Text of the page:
The Bruins couldn’t afford to let Krug, 25, hit the open market, where another team could potentially poach Boston’s only true puck-moving D-man with an offer sheet. After signing a one-year bridge deal, Krug played in a career-high 81 games, with four goals and 44 points. His 40 assists were ninth among D-men in the NHL last season and it’s clear that Krug plays a vital role as a puck mover and power-play specialist.
Krug also stepped up in minutes last season, finishing only behind Zdeno Chara with a career-high 21:36 average of ice time and essentially serving as the B’s de facto No. 2 defenseman. The diminutive (5-foot-9) D-man did pay the price for playing such heavy minutes by undergoing shoulder surgery following the season, but Krug was expected to make a full recovery and be ready to jump into the lineup at some point during the month of October.
The signing of Krug is a big piece for Sweeney and the Bruins, who must prepare for what awaits them Friday, once the free agent market opens, and later in the month when they begin efforts to re-sign Brad Marchand to an extension.
The Bruins placed veteran defenseman Dennis Seidenberg on waivers on Thursday for the purposes of buying the veteran defenseman out of the final two years of his contract.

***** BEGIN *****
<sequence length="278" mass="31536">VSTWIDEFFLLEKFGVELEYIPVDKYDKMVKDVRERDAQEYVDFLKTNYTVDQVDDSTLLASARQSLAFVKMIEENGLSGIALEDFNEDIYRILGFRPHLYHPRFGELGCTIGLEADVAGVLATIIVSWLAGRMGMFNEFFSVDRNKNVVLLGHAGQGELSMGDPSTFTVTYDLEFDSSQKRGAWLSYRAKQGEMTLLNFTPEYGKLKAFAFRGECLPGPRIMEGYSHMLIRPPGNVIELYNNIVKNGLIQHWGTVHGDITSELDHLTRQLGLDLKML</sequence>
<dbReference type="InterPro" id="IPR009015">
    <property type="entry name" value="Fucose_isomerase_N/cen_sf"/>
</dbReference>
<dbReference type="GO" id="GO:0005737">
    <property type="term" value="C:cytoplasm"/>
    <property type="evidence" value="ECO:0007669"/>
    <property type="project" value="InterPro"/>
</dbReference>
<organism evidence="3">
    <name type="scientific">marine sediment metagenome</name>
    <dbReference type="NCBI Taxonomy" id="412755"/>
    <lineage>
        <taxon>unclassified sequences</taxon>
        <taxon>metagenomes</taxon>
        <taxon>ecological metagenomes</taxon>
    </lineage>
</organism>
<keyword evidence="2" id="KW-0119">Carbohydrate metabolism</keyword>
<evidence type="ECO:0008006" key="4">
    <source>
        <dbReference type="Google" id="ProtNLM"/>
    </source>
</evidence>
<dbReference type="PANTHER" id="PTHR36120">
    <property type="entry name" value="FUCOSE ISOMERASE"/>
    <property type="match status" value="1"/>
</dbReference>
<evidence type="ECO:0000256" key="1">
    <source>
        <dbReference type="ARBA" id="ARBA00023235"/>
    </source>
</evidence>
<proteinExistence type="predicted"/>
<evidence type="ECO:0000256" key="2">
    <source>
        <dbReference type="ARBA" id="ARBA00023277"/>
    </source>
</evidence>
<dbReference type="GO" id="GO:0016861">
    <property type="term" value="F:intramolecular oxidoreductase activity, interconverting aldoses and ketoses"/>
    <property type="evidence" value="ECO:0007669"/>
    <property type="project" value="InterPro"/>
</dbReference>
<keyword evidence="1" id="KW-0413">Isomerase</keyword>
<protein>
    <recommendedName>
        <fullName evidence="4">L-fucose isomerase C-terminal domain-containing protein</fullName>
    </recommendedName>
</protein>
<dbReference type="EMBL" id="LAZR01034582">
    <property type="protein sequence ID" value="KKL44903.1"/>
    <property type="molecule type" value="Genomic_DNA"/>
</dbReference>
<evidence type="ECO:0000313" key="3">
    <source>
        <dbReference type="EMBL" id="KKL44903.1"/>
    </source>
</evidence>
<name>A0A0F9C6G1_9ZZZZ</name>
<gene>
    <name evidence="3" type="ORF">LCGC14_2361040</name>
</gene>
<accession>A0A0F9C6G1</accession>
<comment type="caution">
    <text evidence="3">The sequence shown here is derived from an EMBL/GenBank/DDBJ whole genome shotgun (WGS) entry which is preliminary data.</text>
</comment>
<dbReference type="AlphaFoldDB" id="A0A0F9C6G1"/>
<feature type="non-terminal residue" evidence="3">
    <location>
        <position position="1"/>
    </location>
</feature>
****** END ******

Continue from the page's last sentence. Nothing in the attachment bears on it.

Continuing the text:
The 6-foot-1, 210-pound Seidenberg, who turns 35 July 18, still had two years remaining on a deal that would have paid him $4 million in each of the seasons. The move will save the Black and Gold roughly $4.6 million in cap space over the next two years.
Seidenberg confirmed the contract buyout to CSNNE.com and confirmed one other thing: "I going to miss it."
The extra space should theoretically allow the Bruins to spend big money on Friday when free agency opens, but the Bruins really haven’t been the lead suitors for any of the major available players to this point.
With the way buyouts work, however, the spread over four years means that the Bruins will still be including $1.16 million cap hits from 2018-2020, and are now down another experienced D-man who was a stalwart warrior for them over the years. Seidenberg clearly lost a step after blowing out his knee in the 2013-14 season and was a minus player for the first time in Boston last season with one goal and 12 points in 61 games.
The skating speed was noticeably slower and Seidenberg had trouble keeping up with the pace even as he continued to block shots and throw opponents around in the defensive zone. Seidenberg finishes his seven seasons in Boston with 23 goals and 117 points in 401 games as a rugged top-four defenseman. He will always be cherished in Boston for his marvelous stretch en route to the Stanley Cup in 2011.
Claude Julien pairing Seidenberg with Zdeno Chara midway through their first-round series against the Montreal Canadiens changed the tide of that playoff matchup and was the combo used by the B’s for the playoffs when they again made it to the Cup Final in 2013 against the Chicago Blackhawks.
The German-born defenseman was a respected and tough veteran leader in the B’s dressing room and will be missed for his toughness and accountability whether it was good times or bad in the room.
TSN’s Bob McKenzie was the first to report that Seidenberg was being placed on waivers for the purpose of being bought out of his contract.